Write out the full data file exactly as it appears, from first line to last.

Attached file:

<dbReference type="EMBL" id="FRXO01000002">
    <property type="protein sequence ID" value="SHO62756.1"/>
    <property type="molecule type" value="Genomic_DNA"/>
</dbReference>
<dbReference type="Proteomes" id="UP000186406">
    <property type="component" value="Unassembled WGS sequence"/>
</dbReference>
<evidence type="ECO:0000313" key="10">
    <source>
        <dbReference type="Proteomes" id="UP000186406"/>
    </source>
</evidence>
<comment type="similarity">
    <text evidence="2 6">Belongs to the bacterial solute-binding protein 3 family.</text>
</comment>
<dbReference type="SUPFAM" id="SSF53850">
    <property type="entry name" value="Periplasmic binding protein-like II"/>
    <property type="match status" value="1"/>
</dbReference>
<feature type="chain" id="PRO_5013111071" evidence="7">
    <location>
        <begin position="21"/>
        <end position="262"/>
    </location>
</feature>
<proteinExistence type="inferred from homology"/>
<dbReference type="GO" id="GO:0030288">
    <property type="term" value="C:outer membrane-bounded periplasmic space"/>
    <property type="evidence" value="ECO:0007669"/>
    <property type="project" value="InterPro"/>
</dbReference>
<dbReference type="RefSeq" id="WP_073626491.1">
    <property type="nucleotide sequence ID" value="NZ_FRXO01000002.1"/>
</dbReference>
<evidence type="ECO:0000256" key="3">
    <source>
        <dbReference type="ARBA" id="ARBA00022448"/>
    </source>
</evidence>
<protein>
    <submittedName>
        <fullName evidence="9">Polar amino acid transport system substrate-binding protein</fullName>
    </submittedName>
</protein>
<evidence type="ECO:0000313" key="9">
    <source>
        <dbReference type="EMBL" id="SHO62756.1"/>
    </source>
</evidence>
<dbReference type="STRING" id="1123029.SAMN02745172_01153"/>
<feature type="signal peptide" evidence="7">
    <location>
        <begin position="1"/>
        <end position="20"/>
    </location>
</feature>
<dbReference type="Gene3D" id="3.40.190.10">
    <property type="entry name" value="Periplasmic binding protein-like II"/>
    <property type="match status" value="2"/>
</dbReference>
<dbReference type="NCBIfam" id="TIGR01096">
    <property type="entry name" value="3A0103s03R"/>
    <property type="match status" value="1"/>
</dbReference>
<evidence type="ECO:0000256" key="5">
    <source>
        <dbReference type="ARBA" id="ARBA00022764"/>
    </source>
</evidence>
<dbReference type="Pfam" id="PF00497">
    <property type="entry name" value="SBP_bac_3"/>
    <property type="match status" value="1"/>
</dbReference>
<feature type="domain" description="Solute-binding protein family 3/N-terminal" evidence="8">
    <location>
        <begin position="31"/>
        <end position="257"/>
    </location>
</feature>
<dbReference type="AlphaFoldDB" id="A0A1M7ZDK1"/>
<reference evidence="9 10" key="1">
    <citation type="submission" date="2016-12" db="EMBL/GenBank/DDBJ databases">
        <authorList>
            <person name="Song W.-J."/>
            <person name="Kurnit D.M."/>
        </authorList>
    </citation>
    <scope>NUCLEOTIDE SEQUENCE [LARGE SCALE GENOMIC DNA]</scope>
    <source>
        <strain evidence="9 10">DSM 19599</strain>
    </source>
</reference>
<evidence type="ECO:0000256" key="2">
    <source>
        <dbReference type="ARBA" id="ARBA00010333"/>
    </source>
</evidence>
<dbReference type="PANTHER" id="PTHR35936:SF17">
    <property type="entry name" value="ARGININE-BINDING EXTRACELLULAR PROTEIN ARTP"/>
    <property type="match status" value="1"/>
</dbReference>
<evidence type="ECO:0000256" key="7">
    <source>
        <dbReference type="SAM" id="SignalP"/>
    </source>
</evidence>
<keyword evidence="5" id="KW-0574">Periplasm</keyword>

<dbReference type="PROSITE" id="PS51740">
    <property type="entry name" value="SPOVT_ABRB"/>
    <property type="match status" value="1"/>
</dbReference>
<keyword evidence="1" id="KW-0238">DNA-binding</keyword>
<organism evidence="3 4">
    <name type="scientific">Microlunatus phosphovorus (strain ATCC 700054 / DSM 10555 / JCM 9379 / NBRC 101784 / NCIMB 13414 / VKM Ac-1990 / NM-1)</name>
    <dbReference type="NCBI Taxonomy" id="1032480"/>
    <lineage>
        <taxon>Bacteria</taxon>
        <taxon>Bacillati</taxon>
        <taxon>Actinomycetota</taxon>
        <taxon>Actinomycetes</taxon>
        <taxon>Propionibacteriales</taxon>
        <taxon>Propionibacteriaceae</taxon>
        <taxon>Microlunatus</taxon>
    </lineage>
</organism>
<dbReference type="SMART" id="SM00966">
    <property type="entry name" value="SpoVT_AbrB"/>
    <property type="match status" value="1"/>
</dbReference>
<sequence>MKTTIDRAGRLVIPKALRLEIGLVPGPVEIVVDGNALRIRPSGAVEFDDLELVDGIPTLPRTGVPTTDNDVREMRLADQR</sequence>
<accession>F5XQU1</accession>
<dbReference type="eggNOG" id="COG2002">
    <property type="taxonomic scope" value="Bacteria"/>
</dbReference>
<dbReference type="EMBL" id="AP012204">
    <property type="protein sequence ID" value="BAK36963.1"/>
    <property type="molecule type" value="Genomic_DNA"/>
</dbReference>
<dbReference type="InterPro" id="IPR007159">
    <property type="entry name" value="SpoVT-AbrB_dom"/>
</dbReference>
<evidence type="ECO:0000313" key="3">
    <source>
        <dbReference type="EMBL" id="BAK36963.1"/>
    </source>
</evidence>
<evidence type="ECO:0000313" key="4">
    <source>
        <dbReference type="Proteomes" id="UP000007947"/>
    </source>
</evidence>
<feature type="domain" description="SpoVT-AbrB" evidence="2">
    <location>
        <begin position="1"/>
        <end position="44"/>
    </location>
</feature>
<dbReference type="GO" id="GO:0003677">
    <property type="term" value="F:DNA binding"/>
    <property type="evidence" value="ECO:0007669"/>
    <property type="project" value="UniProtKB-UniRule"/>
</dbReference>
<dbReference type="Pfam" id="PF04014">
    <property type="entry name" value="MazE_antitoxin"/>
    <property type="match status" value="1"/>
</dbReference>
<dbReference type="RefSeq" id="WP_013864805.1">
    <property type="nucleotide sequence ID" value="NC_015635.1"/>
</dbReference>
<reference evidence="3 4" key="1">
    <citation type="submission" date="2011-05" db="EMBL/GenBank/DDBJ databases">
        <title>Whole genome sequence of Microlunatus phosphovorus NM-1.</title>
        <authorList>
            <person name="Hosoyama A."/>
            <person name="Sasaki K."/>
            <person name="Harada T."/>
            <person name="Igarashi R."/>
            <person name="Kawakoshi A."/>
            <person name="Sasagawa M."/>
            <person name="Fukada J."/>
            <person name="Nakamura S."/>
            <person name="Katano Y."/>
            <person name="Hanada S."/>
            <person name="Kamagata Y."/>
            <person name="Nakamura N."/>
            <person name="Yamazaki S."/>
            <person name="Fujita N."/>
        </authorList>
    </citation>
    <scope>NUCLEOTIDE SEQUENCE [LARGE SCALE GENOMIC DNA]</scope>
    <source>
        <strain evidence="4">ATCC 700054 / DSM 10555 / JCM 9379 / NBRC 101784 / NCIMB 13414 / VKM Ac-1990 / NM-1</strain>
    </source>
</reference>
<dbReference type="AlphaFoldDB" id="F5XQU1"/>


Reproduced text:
<dbReference type="EMBL" id="FRXO01000002">
    <property type="protein sequence ID" value="SHO62756.1"/>
    <property type="molecule type" value="Genomic_DNA"/>
</dbReference>
<dbReference type="Proteomes" id="UP000186406">
    <property type="component" value="Unassembled WGS sequence"/>
</dbReference>
<evidence type="ECO:0000313" key="10">
    <source>
        <dbReference type="Proteomes" id="UP000186406"/>
    </source>
</evidence>
<comment type="similarity">
    <text evidence="2 6">Belongs to the bacterial solute-binding protein 3 family.</text>
</comment>
<dbReference type="SUPFAM" id="SSF53850">
    <property type="entry name" value="Periplasmic binding protein-like II"/>
    <property type="match status" value="1"/>
</dbReference>
<feature type="chain" id="PRO_5013111071" evidence="7">
    <location>
        <begin position="21"/>
        <end position="262"/>
    </location>
</feature>
<proteinExistence type="inferred from homology"/>
<dbReference type="GO" id="GO:0030288">
    <property type="term" value="C:outer membrane-bounded periplasmic space"/>
    <property type="evidence" value="ECO:0007669"/>
    <property type="project" value="InterPro"/>
</dbReference>
<dbReference type="RefSeq" id="WP_073626491.1">
    <property type="nucleotide sequence ID" value="NZ_FRXO01000002.1"/>
</dbReference>
<evidence type="ECO:0000256" key="3">
    <source>
        <dbReference type="ARBA" id="ARBA00022448"/>
    </source>
</evidence>
<protein>
    <submittedName>
        <fullName evidence="9">Polar amino acid transport system substrate-binding protein</fullName>
    </submittedName>
</protein>
<evidence type="ECO:0000313" key="9">
    <source>
        <dbReference type="EMBL" id="SHO62756.1"/>
    </source>
</evidence>
<dbReference type="STRING" id="1123029.SAMN02745172_01153"/>
<feature type="signal peptide" evidence="7">
    <location>
        <begin position="1"/>
        <end position="20"/>
    </location>
</feature>
<dbReference type="Gene3D" id="3.40.190.10">
    <property type="entry name" value="Periplasmic binding protein-like II"/>
    <property type="match status" value="2"/>
</dbReference>
<dbReference type="NCBIfam" id="TIGR01096">
    <property type="entry name" value="3A0103s03R"/>
    <property type="match status" value="1"/>
</dbReference>
<evidence type="ECO:0000256" key="5">
    <source>
        <dbReference type="ARBA" id="ARBA00022764"/>
    </source>
</evidence>
<dbReference type="Pfam" id="PF00497">
    <property type="entry name" value="SBP_bac_3"/>
    <property type="match status" value="1"/>
</dbReference>
<feature type="domain" description="Solute-binding protein family 3/N-terminal" evidence="8">
    <location>
        <begin position="31"/>
        <end position="257"/>
    </location>
</feature>
<dbReference type="AlphaFoldDB" id="A0A1M7ZDK1"/>
<reference evidence="9 10" key="1">
    <citation type="submission" date="2016-12" db="EMBL/GenBank/DDBJ databases">
        <authorList>
            <person name="Song W.-J."/>
            <person name="Kurnit D.M."/>
        </authorList>
    </citation>
    <scope>NUCLEOTIDE SEQUENCE [LARGE SCALE GENOMIC DNA]</scope>
    <source>
        <strain evidence="9 10">DSM 19599</strain>
    </source>
</reference>
<evidence type="ECO:0000256" key="2">
    <source>
        <dbReference type="ARBA" id="ARBA00010333"/>
    </source>
</evidence>
<dbReference type="PANTHER" id="PTHR35936:SF17">
    <property type="entry name" value="ARGININE-BINDING EXTRACELLULAR PROTEIN ARTP"/>
    <property type="match status" value="1"/>
</dbReference>
<evidence type="ECO:0000256" key="7">
    <source>
        <dbReference type="SAM" id="SignalP"/>
    </source>
</evidence>
<keyword evidence="5" id="KW-0574">Periplasm</keyword>

<dbReference type="PROSITE" id="PS51740">
    <property type="entry name" value="SPOVT_ABRB"/>
    <property type="match status" value="1"/>
</dbReference>
<keyword evidence="1" id="KW-0238">DNA-binding</keyword>
<organism evidence="3 4">
    <name type="scientific">Microlunatus phosphovorus (strain ATCC 700054 / DSM 10555 / JCM 9379 / NBRC 101784 / NCIMB 13414 / VKM Ac-1990 / NM-1)</name>
    <dbReference type="NCBI Taxonomy" id="1032480"/>
    <lineage>
        <taxon>Bacteria</taxon>
        <taxon>Bacillati</taxon>
        <taxon>Actinomycetota</taxon>
        <taxon>Actinomycetes</taxon>
        <taxon>Propionibacteriales</taxon>
        <taxon>Propionibacteriaceae</taxon>
        <taxon>Microlunatus</taxon>
    </lineage>
</organism>
<dbReference type="SMART" id="SM00966">
    <property type="entry name" value="SpoVT_AbrB"/>
    <property type="match status" value="1"/>
</dbReference>
<sequence>MKTTIDRAGRLVIPKALRLEIGLVPGPVEIVVDGNALRIRPSGAVEFDDLELVDGIPTLPRTGVPTTDNDVREMRLADQR</sequence>
<accession>F5XQU1</accession>
<dbReference type="eggNOG" id="COG2002">
    <property type="taxonomic scope" value="Bacteria"/>
</dbReference>
<dbReference type="EMBL" id="AP012204">
    <property type="protein sequence ID" value="BAK36963.1"/>
    <property type="molecule type" value="Genomic_DNA"/>
</dbReference>
<dbReference type="InterPro" id="IPR007159">
    <property type="entry name" value="SpoVT-AbrB_dom"/>
</dbReference>
<evidence type="ECO:0000313" key="3">
    <source>
        <dbReference type="EMBL" id="BAK36963.1"/>
    </source>
</evidence>
<evidence type="ECO:0000313" key="4">
    <source>
        <dbReference type="Proteomes" id="UP000007947"/>
    </source>
</evidence>
<feature type="domain" description="SpoVT-AbrB" evidence="2">
    <location>
        <begin position="1"/>
        <end position="44"/>
    </location>
</feature>
<dbReference type="GO" id="GO:0003677">
    <property type="term" value="F:DNA binding"/>
    <property type="evidence" value="ECO:0007669"/>
    <property type="project" value="UniProtKB-UniRule"/>
</dbReference>
<dbReference type="Pfam" id="PF04014">
    <property type="entry name" value="MazE_antitoxin"/>
    <property type="match status" value="1"/>
</dbReference>
<dbReference type="RefSeq" id="WP_013864805.1">
    <property type="nucleotide sequence ID" value="NC_015635.1"/>
</dbReference>
<reference evidence="3 4" key="1">
    <citation type="submission" date="2011-05" db="EMBL/GenBank/DDBJ databases">
        <title>Whole genome sequence of Microlunatus phosphovorus NM-1.</title>
        <authorList>
            <person name="Hosoyama A."/>
            <person name="Sasaki K."/>
            <person name="Harada T."/>
            <person name="Igarashi R."/>
            <person name="Kawakoshi A."/>
            <person name="Sasagawa M."/>
            <person name="Fukada J."/>
            <person name="Nakamura S."/>
            <person name="Katano Y."/>
            <person name="Hanada S."/>
            <person name="Kamagata Y."/>
            <person name="Nakamura N."/>
            <person name="Yamazaki S."/>
            <person name="Fujita N."/>
        </authorList>
    </citation>
    <scope>NUCLEOTIDE SEQUENCE [LARGE SCALE GENOMIC DNA]</scope>
    <source>
        <strain evidence="4">ATCC 700054 / DSM 10555 / JCM 9379 / NBRC 101784 / NCIMB 13414 / VKM Ac-1990 / NM-1</strain>
    </source>
</reference>
<dbReference type="AlphaFoldDB" id="F5XQU1"/>